Since reading is an unnatural thing for the human brain to do, direct instruction is needed by most children. When you set out to help your child with her reading skills you need to consider how you will organize the tutoring sessions. Where will you and your child work, how often and for how long? Consistency is so very important. Try not to leave anything to chance. Think through what you want to do and what you want to achieve.

Make sure that the tutoring area is comfortable and equipped with the necessary materials. For young children 6 years of age and under, it is good to have picture books, flash cards, pencils, crayons, paper, scissors, magnetic letters, clay, colored squares to name a few. We will discuss how to use these materials at different points in the book. For older children it is a good idea to have a computer in addition to paper, pencils and books.

The human brain likes structure. Planning ahead to create a functional area and establishing appropriate routines will help to provide the brain boost that will help a great deal in your efforts to improve your child’s reading skills.

Memories of the Dining Room Table

When I was growing up the space that was designated for homework and help was the dining room table. It may not have been the best place to work, but it was all that we had at the time and at least it provided some structure.

When I think about this, I recall something my mother said more than 40 years ago. “I always complained about the mess my children made on the dining room table. They always did their homework and special projects there, and it was cluttered with books and materials. Now that you’ve left the house; I wish the dining room table was as cluttered today as it was yesterday.”

As a parent, I tried my best to setup good study spaces for my three children. The efforts that we put forth in establishing the needed structure will not only serve to meet the needs of our children in terms of their studies but also in terms of lasting memories. This is truly brain compatible and very meaningful.

Rocket Science

At this point, do you think that it will be easy to help your child improve his reading skills? I am sure that you look upon it as a challenge. In fact I usually tell teachers that they need to be rocket scientists in order to teach reading effectively. However, if you become aware of how the human brain learns best and take the time to learn how to utilize the most appropriate strategies and activities, you are well on your way to providing the type of support that will help your child become more successful at learning how to read.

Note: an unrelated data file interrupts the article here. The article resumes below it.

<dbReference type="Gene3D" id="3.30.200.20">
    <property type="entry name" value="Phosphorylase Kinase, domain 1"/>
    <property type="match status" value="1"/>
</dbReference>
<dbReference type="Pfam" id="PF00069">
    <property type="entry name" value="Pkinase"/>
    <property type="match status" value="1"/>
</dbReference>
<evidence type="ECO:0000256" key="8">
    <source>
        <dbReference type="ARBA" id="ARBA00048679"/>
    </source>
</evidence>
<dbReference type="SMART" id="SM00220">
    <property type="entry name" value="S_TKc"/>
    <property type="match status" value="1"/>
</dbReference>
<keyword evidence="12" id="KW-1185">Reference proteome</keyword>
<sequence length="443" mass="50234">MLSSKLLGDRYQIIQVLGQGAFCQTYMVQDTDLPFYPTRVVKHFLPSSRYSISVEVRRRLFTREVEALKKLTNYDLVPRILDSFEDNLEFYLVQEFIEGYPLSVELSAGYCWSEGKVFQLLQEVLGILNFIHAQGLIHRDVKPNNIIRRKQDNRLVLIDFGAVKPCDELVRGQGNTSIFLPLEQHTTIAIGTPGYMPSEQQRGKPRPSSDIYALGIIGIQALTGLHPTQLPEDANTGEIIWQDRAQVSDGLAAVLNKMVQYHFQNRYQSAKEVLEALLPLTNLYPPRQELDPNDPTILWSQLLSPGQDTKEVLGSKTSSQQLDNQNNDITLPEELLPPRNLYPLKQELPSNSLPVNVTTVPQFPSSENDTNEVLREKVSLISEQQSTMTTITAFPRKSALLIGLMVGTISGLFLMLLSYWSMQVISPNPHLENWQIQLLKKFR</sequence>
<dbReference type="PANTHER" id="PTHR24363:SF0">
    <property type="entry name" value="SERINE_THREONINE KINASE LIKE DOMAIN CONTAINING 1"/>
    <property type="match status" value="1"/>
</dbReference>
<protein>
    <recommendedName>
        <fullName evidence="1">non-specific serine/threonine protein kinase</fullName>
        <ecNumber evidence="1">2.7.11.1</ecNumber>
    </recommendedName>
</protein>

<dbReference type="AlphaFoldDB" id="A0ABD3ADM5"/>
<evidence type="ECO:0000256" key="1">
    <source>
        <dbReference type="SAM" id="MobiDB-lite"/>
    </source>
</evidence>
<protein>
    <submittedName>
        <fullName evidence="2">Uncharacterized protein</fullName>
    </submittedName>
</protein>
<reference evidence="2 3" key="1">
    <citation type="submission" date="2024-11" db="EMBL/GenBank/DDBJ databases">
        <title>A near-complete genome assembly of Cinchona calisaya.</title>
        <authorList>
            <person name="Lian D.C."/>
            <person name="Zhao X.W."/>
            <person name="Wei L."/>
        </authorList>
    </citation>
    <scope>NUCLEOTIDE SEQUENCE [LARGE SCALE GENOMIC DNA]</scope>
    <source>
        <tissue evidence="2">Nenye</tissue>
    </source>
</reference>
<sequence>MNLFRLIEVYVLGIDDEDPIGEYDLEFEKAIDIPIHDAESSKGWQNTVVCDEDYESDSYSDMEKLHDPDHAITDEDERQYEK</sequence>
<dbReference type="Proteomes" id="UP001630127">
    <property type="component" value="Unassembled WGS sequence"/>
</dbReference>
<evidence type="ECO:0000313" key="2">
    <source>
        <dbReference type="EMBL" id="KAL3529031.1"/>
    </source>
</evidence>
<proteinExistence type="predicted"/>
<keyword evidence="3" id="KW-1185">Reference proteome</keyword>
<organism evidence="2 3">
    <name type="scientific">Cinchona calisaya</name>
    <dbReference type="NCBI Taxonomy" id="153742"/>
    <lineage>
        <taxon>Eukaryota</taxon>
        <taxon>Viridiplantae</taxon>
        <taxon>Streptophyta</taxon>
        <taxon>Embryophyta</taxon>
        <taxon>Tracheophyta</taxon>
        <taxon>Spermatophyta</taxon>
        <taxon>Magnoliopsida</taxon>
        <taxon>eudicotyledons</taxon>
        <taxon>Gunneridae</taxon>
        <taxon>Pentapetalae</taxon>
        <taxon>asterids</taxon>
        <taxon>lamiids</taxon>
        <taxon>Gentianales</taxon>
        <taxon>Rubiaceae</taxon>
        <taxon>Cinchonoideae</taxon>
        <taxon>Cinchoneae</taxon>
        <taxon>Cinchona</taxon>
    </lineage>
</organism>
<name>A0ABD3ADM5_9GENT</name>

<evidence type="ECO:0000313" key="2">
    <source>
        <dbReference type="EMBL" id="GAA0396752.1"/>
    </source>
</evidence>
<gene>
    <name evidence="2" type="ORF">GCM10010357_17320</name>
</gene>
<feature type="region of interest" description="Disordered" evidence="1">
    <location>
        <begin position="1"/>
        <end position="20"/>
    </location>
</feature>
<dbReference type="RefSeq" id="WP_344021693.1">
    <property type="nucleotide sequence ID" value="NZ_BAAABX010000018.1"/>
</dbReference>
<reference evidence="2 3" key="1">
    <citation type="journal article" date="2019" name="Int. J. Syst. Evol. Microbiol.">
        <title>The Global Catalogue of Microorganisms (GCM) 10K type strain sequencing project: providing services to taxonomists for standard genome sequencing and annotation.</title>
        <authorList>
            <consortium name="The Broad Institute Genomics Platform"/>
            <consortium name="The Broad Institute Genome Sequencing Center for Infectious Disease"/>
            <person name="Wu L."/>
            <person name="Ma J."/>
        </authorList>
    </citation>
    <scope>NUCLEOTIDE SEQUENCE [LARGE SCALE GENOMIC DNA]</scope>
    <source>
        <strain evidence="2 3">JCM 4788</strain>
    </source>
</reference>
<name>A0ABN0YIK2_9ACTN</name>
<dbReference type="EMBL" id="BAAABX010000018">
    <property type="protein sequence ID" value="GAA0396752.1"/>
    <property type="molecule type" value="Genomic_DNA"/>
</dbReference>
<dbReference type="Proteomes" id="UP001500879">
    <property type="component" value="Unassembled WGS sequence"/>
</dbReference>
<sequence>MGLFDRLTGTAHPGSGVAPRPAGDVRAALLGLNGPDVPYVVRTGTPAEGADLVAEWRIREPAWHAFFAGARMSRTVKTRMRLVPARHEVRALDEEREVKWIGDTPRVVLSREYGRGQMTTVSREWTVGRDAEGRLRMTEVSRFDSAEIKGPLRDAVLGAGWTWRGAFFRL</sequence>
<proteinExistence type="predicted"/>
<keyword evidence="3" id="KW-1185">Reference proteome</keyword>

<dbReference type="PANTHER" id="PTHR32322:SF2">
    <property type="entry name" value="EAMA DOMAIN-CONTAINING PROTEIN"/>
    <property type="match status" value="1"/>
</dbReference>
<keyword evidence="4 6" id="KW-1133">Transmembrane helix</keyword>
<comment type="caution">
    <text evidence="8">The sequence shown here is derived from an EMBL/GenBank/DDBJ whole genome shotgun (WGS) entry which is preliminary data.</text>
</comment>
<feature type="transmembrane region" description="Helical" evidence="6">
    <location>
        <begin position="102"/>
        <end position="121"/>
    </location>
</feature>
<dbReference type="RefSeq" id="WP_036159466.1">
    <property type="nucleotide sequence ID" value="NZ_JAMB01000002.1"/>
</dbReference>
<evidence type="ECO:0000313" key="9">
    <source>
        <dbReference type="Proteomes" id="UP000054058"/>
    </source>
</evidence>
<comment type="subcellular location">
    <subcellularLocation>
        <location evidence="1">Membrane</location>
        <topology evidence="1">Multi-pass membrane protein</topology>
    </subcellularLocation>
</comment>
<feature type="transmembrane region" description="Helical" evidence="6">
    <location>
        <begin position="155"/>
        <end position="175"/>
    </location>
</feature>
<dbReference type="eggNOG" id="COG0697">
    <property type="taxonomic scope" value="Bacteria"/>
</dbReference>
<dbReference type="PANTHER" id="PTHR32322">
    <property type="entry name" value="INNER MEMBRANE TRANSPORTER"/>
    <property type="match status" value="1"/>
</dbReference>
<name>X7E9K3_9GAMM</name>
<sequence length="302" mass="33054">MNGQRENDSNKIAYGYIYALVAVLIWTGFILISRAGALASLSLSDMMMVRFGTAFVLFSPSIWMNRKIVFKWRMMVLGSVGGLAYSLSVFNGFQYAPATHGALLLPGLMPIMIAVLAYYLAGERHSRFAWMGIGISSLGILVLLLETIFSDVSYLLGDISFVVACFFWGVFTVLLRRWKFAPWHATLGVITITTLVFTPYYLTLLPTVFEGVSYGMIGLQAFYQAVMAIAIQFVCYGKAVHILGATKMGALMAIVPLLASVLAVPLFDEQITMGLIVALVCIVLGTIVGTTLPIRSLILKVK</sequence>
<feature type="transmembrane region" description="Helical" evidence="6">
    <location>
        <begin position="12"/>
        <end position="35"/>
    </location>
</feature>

Parent Trap:

The following provides some insights into situations that potentially could cause some problems for you as you set out to help your child boost reading skills.

Parent Trap: “The Right Stuff”

Sometimes parents will shy away from trying to help their children with improving their reading skills or only do a superficial job. The reason for this is sometimes do the notion that they believe that they are not able to do so or that they simply do not have “the right stuff.” Let me state that you certainly have the right stuff as a parent. You are very important to your children and can influence them a great deal. Do not fall into the trap of thinking that you are not qualified to help. You can gain greater confidence, however, by learning as much as you can about the recent research on the human brain and how this information can be applied to learning how to read.

Now that you are aware of the fact that it is unnatural for the human brain to read and that gaining knowledge about the functions of the human brain can serve to help address this issue, you are ready to move forward and make a difference with your children. You are in a great position to do a great deal of good in this area due your unique role as a parent. I have stated that, “The best learners make the best teachers.” This especially applies to parents!

All My Best!

I wish you the best of everything as you and your children continue on with the journey of learning. My advice is to not only do your best to enjoy the learning expereinces; but also never stop learing. I certainly do not plan to stop learning anytime soon!

Jim Gamble